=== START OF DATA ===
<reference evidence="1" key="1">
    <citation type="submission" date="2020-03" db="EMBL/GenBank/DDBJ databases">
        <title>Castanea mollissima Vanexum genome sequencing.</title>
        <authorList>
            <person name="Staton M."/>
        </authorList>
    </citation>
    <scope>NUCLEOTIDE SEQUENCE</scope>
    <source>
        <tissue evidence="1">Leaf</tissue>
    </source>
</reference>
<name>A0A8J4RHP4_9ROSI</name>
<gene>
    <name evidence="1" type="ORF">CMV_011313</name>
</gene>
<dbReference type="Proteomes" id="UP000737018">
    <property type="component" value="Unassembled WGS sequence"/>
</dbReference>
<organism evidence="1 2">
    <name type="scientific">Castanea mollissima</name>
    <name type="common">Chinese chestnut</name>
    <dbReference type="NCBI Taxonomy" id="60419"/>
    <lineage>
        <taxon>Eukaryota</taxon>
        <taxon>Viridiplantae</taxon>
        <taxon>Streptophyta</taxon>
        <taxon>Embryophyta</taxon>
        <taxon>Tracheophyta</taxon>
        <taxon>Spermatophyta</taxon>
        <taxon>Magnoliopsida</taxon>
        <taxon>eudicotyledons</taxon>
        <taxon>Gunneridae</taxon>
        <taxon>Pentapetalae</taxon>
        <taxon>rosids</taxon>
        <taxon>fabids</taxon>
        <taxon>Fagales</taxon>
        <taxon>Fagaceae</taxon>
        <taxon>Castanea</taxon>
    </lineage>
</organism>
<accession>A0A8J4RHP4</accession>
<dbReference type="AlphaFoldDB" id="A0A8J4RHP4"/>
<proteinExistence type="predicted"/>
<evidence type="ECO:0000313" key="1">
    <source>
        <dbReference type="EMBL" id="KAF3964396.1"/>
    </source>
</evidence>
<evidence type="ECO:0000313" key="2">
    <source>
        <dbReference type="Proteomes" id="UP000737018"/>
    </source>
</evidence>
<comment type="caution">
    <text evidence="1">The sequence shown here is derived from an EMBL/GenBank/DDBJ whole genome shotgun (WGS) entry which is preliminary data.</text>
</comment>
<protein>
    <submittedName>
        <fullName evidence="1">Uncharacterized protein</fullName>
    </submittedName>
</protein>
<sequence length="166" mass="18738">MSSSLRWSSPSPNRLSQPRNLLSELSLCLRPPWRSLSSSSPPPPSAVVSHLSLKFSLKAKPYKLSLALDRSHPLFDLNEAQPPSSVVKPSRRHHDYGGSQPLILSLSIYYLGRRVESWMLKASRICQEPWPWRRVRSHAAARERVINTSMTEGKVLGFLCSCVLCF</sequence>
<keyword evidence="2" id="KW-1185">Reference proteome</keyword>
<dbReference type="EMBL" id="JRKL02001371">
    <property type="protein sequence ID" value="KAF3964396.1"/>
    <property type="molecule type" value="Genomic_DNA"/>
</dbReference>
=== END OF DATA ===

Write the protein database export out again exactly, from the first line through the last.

<reference evidence="1" key="1">
    <citation type="submission" date="2020-03" db="EMBL/GenBank/DDBJ databases">
        <title>Castanea mollissima Vanexum genome sequencing.</title>
        <authorList>
            <person name="Staton M."/>
        </authorList>
    </citation>
    <scope>NUCLEOTIDE SEQUENCE</scope>
    <source>
        <tissue evidence="1">Leaf</tissue>
    </source>
</reference>
<name>A0A8J4RHP4_9ROSI</name>
<gene>
    <name evidence="1" type="ORF">CMV_011313</name>
</gene>
<dbReference type="Proteomes" id="UP000737018">
    <property type="component" value="Unassembled WGS sequence"/>
</dbReference>
<organism evidence="1 2">
    <name type="scientific">Castanea mollissima</name>
    <name type="common">Chinese chestnut</name>
    <dbReference type="NCBI Taxonomy" id="60419"/>
    <lineage>
        <taxon>Eukaryota</taxon>
        <taxon>Viridiplantae</taxon>
        <taxon>Streptophyta</taxon>
        <taxon>Embryophyta</taxon>
        <taxon>Tracheophyta</taxon>
        <taxon>Spermatophyta</taxon>
        <taxon>Magnoliopsida</taxon>
        <taxon>eudicotyledons</taxon>
        <taxon>Gunneridae</taxon>
        <taxon>Pentapetalae</taxon>
        <taxon>rosids</taxon>
        <taxon>fabids</taxon>
        <taxon>Fagales</taxon>
        <taxon>Fagaceae</taxon>
        <taxon>Castanea</taxon>
    </lineage>
</organism>
<accession>A0A8J4RHP4</accession>
<dbReference type="AlphaFoldDB" id="A0A8J4RHP4"/>
<proteinExistence type="predicted"/>
<evidence type="ECO:0000313" key="1">
    <source>
        <dbReference type="EMBL" id="KAF3964396.1"/>
    </source>
</evidence>
<evidence type="ECO:0000313" key="2">
    <source>
        <dbReference type="Proteomes" id="UP000737018"/>
    </source>
</evidence>
<comment type="caution">
    <text evidence="1">The sequence shown here is derived from an EMBL/GenBank/DDBJ whole genome shotgun (WGS) entry which is preliminary data.</text>
</comment>
<protein>
    <submittedName>
        <fullName evidence="1">Uncharacterized protein</fullName>
    </submittedName>
</protein>
<sequence length="166" mass="18738">MSSSLRWSSPSPNRLSQPRNLLSELSLCLRPPWRSLSSSSPPPPSAVVSHLSLKFSLKAKPYKLSLALDRSHPLFDLNEAQPPSSVVKPSRRHHDYGGSQPLILSLSIYYLGRRVESWMLKASRICQEPWPWRRVRSHAAARERVINTSMTEGKVLGFLCSCVLCF</sequence>
<keyword evidence="2" id="KW-1185">Reference proteome</keyword>
<dbReference type="EMBL" id="JRKL02001371">
    <property type="protein sequence ID" value="KAF3964396.1"/>
    <property type="molecule type" value="Genomic_DNA"/>
</dbReference>